which is a mobile web portal for the management of an Individual Development
Account.
• Robert Hellestrae won the $4,000 Gaming prize for his app, Nutrition Missions,
which introducers users to delicious, nutrient dense foods by completing steps of
varying difficulty through fun and healthy “missions.”

Other opportunities

Others opportunities for marketing to the low income group would be apps around the jobs market, considering the current unemployment situation, says Eisner. “There is also a great opportunity on the banking side,” he adds. “Sometimes we need to take our cues from abroad, where mobile banking and mobile payements became a fantastic business.

Eisner plans to go into more detail about how to approach this group at Digital East.

“From the One Economy viewpoint, it’s better to hit some true needs (with smartphone app development). Instead of just looking at the top of the pyramid, try to solve bigger problems such as those banking and mobile payment issues or new forms of communication that focus funds at the lower end.”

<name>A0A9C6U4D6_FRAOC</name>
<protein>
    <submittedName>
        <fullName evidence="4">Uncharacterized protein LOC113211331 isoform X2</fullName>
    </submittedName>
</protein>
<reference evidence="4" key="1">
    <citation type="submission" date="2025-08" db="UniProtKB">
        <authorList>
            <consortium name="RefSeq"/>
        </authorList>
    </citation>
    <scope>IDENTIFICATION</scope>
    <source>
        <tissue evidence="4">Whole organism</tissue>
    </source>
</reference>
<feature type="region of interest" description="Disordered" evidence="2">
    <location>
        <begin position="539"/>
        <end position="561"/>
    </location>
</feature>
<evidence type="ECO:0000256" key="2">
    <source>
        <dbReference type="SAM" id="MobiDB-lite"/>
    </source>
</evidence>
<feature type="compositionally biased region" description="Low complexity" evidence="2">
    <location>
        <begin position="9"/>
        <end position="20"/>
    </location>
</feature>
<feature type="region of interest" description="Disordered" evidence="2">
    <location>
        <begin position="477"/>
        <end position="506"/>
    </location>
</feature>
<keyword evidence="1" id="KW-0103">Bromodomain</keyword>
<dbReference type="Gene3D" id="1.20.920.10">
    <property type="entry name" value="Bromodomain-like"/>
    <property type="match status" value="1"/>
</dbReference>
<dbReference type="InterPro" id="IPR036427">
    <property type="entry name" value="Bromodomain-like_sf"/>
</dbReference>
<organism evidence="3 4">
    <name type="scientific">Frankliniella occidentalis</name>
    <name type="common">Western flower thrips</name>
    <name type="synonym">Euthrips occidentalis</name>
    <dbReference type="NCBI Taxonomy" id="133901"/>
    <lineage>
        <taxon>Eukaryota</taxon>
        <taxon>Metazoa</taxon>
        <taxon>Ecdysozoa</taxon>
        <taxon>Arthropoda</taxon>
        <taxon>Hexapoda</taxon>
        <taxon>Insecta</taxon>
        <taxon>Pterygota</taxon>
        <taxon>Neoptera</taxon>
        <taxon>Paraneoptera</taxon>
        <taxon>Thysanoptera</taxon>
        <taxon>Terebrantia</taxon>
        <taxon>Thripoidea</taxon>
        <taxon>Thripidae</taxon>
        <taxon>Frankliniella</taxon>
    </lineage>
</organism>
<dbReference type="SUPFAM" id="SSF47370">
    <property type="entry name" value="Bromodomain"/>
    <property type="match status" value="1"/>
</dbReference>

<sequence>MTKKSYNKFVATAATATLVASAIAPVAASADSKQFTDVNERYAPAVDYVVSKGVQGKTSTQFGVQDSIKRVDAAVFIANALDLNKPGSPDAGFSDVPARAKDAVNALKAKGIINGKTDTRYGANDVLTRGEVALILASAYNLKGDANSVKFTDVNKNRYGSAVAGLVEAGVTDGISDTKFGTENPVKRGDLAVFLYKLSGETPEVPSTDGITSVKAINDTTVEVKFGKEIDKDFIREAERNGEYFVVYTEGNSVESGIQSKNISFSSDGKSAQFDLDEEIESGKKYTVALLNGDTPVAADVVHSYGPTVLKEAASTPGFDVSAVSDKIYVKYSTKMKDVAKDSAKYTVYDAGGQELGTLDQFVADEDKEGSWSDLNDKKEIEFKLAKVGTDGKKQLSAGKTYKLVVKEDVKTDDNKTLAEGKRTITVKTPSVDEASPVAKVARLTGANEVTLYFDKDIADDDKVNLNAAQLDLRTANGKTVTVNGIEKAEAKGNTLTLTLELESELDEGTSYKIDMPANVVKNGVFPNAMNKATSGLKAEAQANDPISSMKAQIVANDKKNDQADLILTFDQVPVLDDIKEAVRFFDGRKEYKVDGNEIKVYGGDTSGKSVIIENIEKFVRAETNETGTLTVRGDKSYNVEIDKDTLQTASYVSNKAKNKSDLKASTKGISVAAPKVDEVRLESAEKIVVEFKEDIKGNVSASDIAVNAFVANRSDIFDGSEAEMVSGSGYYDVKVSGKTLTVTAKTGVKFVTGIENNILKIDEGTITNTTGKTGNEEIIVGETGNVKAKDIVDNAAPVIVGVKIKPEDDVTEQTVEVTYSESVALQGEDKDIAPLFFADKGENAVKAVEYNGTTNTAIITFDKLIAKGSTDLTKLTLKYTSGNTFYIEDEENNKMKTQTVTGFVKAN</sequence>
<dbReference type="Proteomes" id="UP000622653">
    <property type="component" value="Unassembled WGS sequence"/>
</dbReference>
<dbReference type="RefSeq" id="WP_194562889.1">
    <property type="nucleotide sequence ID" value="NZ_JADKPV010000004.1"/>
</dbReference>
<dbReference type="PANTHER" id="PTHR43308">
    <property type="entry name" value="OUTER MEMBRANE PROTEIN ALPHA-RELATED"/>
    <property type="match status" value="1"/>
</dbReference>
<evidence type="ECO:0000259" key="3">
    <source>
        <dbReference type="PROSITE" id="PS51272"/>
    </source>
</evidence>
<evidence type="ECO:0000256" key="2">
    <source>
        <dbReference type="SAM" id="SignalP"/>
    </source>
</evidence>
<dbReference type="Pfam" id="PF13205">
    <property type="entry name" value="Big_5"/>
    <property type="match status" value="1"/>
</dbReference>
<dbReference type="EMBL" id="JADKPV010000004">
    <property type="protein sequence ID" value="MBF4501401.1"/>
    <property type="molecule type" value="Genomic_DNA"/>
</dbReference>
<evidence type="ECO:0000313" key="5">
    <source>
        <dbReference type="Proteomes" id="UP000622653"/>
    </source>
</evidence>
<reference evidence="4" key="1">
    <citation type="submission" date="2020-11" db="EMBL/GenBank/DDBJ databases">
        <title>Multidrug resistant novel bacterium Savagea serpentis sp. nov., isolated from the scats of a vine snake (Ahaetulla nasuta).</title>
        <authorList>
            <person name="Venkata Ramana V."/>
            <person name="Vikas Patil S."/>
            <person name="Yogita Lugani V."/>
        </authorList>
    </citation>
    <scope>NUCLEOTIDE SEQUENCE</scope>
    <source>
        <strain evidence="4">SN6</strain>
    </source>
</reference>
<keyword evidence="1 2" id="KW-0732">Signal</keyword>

More than a quarter of Americans use mobile or social location-based services

Tuesday, September 6th, 2011

various smartphones More than a quarter (28%) of all American adults use mobile or social location-based services of some kind. This includes anyone who takes part in one or more of the following activities:

  • 28% of cell owners use phones to get directions or recommendations based on their current location.
  • A much smaller number (5% of cell owners) use their phones to check in to locations using geosocial services such as Foursquare or Gowalla. Smartphone owners are especially likely to use these services on their phones, with 12% doing so.
  • Nine percent of internet users set up social media services such as Facebook, Twitter, or LinkedIn so that their location is automatically included in their posts on those services.